02/Sep/2014 - Last News Update: 14:06

The unusual venues of the Edinburgh Festival Fringe

Category: Scotland

Published: 7th Aug 2012 08:09:30

A working office, an allotment, a school, a cafe and on top of a Routemaster bus.

These are all venues at this year's Edinburgh Fringe Festival.

With more than 20,000 performers in town - traditional venue spaces are at a premium.

The solution for some acts has been to take their shows outside the four walls of conventional theatre - to keep costs down and to make sure they stand out.

However, there are also artistic merits to performing 'site specific' theatre.

Mark Fisher, author of the Edinburgh Fringe Survival Guide, says it is all down to providing a unique experience for both performers and audiences.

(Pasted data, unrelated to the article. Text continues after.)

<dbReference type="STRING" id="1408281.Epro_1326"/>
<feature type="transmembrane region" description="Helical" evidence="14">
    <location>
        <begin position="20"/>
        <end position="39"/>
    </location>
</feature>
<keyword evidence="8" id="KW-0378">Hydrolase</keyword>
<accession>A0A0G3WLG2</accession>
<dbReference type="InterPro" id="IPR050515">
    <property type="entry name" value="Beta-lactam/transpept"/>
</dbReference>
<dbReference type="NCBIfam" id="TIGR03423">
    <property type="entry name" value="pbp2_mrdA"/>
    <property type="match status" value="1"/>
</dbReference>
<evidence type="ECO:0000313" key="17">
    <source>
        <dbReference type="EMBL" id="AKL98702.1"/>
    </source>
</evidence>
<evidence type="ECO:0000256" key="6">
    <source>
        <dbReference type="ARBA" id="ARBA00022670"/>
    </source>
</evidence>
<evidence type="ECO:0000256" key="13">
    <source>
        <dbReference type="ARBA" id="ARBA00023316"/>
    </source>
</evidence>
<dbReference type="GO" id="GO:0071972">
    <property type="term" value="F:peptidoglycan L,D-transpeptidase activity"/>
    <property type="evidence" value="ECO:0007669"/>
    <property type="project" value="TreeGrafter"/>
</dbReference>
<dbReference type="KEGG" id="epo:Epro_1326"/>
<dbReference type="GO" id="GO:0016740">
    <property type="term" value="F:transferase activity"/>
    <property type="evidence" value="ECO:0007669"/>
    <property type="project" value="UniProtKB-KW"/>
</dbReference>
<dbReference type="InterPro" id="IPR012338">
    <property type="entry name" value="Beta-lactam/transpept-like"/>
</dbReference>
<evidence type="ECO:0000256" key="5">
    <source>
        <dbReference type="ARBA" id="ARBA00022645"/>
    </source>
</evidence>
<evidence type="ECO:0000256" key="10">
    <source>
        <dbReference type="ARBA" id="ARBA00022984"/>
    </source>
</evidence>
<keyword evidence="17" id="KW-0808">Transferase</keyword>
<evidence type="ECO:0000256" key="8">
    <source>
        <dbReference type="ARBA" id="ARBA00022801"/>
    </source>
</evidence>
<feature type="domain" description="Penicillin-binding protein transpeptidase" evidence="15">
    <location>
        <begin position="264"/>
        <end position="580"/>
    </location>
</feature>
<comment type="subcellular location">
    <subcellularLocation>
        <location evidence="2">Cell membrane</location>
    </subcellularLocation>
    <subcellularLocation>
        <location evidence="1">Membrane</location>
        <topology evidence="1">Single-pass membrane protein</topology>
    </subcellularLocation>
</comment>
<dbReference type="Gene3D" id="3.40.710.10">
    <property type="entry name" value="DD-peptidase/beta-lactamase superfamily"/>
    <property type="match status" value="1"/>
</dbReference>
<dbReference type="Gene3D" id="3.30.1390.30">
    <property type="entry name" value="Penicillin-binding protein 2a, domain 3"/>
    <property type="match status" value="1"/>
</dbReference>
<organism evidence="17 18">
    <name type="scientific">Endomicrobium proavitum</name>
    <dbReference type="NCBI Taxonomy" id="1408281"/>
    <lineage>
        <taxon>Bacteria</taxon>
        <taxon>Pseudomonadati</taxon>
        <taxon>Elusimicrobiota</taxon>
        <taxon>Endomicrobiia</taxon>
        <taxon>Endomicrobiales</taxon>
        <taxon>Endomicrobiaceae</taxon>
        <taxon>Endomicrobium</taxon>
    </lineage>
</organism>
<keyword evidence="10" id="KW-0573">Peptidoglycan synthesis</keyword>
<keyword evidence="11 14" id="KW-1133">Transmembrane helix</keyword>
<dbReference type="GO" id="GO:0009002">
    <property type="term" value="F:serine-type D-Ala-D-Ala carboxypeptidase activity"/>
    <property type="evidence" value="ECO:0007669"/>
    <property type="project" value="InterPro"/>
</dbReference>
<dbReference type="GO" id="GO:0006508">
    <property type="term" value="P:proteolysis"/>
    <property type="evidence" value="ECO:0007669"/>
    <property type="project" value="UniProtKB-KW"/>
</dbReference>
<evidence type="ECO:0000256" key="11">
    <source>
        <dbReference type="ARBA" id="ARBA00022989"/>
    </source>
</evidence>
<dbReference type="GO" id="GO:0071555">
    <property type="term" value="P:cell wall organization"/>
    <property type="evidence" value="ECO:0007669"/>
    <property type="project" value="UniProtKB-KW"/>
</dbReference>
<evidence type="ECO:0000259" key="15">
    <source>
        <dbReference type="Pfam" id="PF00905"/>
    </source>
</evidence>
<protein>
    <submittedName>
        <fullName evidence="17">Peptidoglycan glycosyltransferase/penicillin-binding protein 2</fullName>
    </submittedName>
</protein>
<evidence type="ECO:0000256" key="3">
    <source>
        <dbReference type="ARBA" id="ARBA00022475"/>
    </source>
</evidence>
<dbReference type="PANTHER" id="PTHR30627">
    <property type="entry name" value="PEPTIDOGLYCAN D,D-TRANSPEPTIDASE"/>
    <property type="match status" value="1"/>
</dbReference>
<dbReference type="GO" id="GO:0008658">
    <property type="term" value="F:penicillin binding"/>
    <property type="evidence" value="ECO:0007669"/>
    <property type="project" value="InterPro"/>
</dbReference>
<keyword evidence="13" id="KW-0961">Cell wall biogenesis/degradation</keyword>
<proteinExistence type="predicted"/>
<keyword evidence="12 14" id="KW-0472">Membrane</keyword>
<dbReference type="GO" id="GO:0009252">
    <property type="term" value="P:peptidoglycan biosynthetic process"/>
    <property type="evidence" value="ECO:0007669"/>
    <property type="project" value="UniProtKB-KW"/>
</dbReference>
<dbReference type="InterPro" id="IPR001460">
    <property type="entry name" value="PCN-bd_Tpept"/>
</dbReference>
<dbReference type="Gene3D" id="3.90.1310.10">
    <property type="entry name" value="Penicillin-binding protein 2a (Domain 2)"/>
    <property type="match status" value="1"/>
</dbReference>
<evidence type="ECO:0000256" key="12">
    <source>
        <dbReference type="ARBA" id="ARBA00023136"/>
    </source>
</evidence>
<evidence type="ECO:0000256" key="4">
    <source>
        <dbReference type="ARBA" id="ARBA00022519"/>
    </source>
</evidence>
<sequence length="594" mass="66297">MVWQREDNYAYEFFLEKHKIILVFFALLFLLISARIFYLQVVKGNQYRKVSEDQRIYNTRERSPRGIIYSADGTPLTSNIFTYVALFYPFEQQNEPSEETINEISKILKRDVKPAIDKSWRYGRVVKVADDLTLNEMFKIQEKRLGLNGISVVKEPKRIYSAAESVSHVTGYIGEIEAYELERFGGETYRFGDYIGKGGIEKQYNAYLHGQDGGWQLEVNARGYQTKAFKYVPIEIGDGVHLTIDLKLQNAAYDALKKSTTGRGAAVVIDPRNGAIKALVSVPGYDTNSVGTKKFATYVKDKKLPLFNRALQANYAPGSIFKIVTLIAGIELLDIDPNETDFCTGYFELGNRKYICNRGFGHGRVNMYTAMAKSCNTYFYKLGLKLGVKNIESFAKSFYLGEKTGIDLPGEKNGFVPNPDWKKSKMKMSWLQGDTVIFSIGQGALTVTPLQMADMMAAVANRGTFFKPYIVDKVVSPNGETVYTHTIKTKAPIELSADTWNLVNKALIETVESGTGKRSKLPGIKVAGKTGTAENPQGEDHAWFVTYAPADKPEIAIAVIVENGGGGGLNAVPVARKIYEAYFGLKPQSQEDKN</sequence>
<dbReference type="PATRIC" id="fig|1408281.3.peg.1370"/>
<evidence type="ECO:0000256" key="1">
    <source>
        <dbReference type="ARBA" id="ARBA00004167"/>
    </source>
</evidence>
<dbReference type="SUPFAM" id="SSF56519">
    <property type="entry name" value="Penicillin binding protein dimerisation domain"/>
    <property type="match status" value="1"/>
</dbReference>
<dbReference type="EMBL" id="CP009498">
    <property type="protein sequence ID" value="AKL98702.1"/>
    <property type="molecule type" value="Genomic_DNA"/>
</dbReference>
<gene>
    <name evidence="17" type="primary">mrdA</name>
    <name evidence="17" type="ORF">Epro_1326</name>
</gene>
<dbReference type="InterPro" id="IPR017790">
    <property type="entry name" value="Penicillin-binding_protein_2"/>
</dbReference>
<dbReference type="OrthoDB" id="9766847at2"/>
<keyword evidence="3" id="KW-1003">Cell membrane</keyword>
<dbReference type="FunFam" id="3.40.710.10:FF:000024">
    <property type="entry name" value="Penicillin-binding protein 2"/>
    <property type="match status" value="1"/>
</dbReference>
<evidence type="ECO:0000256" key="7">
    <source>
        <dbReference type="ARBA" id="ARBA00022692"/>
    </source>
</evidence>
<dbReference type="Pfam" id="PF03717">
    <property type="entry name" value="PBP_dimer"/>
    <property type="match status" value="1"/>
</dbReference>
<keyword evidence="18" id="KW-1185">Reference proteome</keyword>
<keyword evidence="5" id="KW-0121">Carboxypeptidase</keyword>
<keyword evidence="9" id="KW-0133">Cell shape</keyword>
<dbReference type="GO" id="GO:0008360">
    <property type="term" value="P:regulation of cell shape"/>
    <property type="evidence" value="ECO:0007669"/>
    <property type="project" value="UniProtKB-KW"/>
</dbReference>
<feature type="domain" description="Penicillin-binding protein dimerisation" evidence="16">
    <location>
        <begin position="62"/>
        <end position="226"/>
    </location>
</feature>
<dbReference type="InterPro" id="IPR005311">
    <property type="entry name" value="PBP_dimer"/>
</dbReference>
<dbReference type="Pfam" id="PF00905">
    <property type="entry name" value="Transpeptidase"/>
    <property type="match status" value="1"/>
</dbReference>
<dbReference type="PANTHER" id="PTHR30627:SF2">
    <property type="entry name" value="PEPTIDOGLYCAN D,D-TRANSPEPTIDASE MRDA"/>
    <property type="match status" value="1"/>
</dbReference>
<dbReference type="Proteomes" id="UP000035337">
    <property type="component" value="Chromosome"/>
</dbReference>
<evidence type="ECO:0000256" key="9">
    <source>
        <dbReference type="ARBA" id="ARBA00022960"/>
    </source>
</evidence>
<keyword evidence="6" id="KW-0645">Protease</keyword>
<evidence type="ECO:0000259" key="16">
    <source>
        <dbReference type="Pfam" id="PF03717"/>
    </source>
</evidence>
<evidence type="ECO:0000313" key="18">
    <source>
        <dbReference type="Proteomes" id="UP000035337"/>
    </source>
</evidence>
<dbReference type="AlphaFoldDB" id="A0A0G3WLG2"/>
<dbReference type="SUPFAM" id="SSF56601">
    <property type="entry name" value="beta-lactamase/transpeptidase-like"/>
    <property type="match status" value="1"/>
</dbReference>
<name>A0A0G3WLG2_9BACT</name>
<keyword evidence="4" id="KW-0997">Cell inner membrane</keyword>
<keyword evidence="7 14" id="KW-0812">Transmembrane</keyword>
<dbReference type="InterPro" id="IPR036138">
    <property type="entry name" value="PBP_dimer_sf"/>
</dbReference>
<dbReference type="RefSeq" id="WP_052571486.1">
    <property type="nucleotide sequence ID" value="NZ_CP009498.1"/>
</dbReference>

He said: "In an era when we're surrounded by televisions and computers and computer games and very individualistic ways of entertainment - one of the things that theatre can do is bridge all of those walls that get erected by pre-recorded media."

Holly Rumble is performing her show One Minute Birdwatching in Princes Street Gardens - the public park in the shadow of Edinburgh castle.

Twice a day she will be joined by audience members to spot birds for 60 seconds. Whenever they see a bird, they shout its name if they know it, or 'bird' if they do not.

Ms Rumble said: "It's a very short audio survey of the birds that are in one particular site at one particular time.

"I have done recordings in the past where there has been one solitary bird for the whole minute but then everyone puts a lot of gusto into that one phrase, which is lovely."

The Hunt and Darton cafe is a pop-up cafe in the centre of Edinburgh. It looks and sounds like a normal cafe, but customers might get more than a cup of tea and a biscuit.